Measured against most other states, Nebraska and Iowa are short a few women like Jill Lorsch, Kathy Jordan and Cindi Goff.
Their businesses — an import brokerage, coffee shops and a street-sweeping company, respectively — are part of a growing list of women-owned firms in the Midlands. Between 1997 and 2012, that list expanded by nearly 35 percent in Nebraska and by almost 21 percent in Iowa, according to a new study.
But compared with the 54 percent national growth rate over the same period, our numbers are not quite up to speed. Iowa, in particular, seems to be a tough spot for women in business, ranking last or second to last in several categories.
Local business advocates say those are numbers that shouldn't be ignored. Firms owned by women - which are growing nationally at a faster rate than businesses overall — represent a potential powerhouse for creating new jobs, boosting local economies and helping to speed the economic recovery.
"We think it can be turned into a motivation," said Mike Tramontina, president of Iowans for Social & Economic Development, a Des Moines business assistance organization that runs a Women Business Center. "This is a challenge, a concerted effort to reach out to more potential entrepreneurs, to provide more training ... to see if we can help them overcome some barriers to growth."
The new report was commissioned by American Express OPEN, a division of the credit card company aimed at small-business owners, and used census data and projections.
It analyzed trends in women-owned businesses in terms of overall growth and by industry. And it broke down the results by state, which revealed Nebraska's middle-of-the-road results and Iowa lagging far behind other states.
Of the 50 states and Washington, D.C., Nebraska ranks 39th for growth in the number of firms, 25th in revenue growth and 20th in employment growth. With those factors combined, the survey gave women-owned firms in the Cornhusker State a "combined economic clout" ranking of No. 27.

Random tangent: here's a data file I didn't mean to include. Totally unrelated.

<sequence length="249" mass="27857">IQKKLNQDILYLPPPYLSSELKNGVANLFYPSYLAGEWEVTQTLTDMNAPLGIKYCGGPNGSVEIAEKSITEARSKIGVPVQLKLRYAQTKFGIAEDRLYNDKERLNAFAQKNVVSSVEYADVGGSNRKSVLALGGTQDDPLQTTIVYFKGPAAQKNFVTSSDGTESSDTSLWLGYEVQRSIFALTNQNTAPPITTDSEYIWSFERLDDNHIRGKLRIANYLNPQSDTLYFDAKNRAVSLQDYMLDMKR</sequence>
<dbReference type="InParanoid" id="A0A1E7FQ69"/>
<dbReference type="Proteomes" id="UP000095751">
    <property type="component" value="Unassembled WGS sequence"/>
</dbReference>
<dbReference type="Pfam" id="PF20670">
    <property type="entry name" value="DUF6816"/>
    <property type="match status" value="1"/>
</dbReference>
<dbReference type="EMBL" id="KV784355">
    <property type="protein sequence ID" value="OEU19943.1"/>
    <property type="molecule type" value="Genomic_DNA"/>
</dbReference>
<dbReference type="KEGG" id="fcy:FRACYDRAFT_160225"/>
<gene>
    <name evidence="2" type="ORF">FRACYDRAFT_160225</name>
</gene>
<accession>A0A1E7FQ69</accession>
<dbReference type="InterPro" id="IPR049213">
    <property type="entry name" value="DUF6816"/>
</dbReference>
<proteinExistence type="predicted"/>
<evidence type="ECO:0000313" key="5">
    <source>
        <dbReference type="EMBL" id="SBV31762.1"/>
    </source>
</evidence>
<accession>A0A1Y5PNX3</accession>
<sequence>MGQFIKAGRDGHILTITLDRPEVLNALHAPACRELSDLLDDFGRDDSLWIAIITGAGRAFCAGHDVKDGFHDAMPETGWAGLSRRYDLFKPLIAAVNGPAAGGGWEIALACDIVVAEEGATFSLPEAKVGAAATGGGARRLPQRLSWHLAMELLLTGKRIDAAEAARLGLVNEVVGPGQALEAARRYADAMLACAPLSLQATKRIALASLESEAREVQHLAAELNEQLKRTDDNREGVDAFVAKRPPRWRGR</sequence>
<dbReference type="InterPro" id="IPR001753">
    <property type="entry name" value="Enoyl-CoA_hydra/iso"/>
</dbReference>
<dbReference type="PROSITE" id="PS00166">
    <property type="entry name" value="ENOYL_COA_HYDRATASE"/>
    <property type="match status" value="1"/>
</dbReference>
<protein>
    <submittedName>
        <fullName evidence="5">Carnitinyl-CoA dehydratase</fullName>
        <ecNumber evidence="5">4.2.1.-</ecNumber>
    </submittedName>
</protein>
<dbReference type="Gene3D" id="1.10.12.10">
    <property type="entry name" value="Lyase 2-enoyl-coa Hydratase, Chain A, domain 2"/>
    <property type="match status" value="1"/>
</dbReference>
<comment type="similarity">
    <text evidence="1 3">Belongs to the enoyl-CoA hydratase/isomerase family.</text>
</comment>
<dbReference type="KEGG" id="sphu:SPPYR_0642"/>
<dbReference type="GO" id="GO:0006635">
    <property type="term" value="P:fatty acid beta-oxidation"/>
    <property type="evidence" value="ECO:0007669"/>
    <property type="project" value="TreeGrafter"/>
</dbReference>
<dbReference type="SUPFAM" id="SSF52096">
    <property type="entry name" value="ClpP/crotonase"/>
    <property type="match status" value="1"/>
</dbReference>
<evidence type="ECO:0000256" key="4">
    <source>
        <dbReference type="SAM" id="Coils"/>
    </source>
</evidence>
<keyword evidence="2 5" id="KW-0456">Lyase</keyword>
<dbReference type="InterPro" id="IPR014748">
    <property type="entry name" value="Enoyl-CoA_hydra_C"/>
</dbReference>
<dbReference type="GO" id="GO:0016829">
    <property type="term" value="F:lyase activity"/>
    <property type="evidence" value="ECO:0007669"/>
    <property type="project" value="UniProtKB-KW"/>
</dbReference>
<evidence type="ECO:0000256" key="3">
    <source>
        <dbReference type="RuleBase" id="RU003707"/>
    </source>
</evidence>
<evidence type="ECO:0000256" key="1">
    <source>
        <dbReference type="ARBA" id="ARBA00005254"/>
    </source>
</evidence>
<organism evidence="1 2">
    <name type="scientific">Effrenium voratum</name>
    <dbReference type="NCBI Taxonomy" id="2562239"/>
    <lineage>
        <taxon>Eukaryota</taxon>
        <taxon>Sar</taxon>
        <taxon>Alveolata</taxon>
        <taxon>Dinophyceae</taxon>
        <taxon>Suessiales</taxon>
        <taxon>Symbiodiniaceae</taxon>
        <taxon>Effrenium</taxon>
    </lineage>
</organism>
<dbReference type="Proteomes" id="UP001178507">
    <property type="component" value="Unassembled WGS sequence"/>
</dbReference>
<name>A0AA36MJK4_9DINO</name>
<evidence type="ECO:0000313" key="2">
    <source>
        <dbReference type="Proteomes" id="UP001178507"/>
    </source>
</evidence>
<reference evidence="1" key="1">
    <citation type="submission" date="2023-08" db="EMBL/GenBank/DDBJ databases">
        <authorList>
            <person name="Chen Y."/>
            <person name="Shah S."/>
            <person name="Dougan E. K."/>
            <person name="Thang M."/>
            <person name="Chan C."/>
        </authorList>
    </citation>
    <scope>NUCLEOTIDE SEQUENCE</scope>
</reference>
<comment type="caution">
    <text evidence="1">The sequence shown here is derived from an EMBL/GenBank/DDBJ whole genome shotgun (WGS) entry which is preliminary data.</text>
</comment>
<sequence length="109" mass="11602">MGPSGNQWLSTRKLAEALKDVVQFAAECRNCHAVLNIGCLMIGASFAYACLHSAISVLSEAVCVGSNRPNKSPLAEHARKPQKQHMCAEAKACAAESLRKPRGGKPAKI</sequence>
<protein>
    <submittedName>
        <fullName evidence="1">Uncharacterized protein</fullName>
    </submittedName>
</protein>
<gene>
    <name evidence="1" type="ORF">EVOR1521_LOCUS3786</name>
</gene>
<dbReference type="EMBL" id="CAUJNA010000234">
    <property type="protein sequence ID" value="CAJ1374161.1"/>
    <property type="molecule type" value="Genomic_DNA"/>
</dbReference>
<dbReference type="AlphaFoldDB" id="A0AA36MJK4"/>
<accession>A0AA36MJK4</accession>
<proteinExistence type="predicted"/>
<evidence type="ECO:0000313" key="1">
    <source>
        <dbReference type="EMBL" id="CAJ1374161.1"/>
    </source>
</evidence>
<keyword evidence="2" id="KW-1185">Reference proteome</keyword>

Iowa finished dead last in revenue growth (which shrank by 3.5 percent) and in the overall ranking. It was second to last for growth in the number of firms and overall employment growth. In the latter category, the state saw a nearly 20 percent drop over the 15-year period.
It's not clear what's to blame for the low numbers.
Leaders of several business development groups said the challenges facing women in business in Nebraska and Iowa are more or less the same challenges facing women in business around the country.
Becky Greenwald is the regional advocate for the U.S. Small Business Administration's Office of Advocacy, and her territory covers Iowa, Nebraska, Kansas and Missouri. She said part of the issue for women is that they're still playing catch-up after years of being outsiders in business.
In 1972, women owned less than 5 percent of all U.S. firms. Today, that number is closer to 30 percent.
Amelia Lobo, director of the ISED Women Business Center in Des Moines, said it's possible that the types of businesses that draw more women could have something to do with growth trends. Some of the industries with larger numbers of women-owned businesses — health and social assistance, services like dry cleaning and beauty salons, and retail — are sometimes the first to take a hit when the economy is struggling.
She said many women are still balancing a large number of home and family responsibilities with work, which might have something to do with their selection of one type of business over another.
"There are certainly a lot of demands on women still based on family obligations, and that may have something to do with it," she said.
But Lobo added that it's clear women aren't just going into business because they think it will somehow allow more flexibility than another type of work.
"These are not lifestyle businesses," she said. "Women are not going into business predominantly because it's easier to have a family and a small business. These are businesses that grow."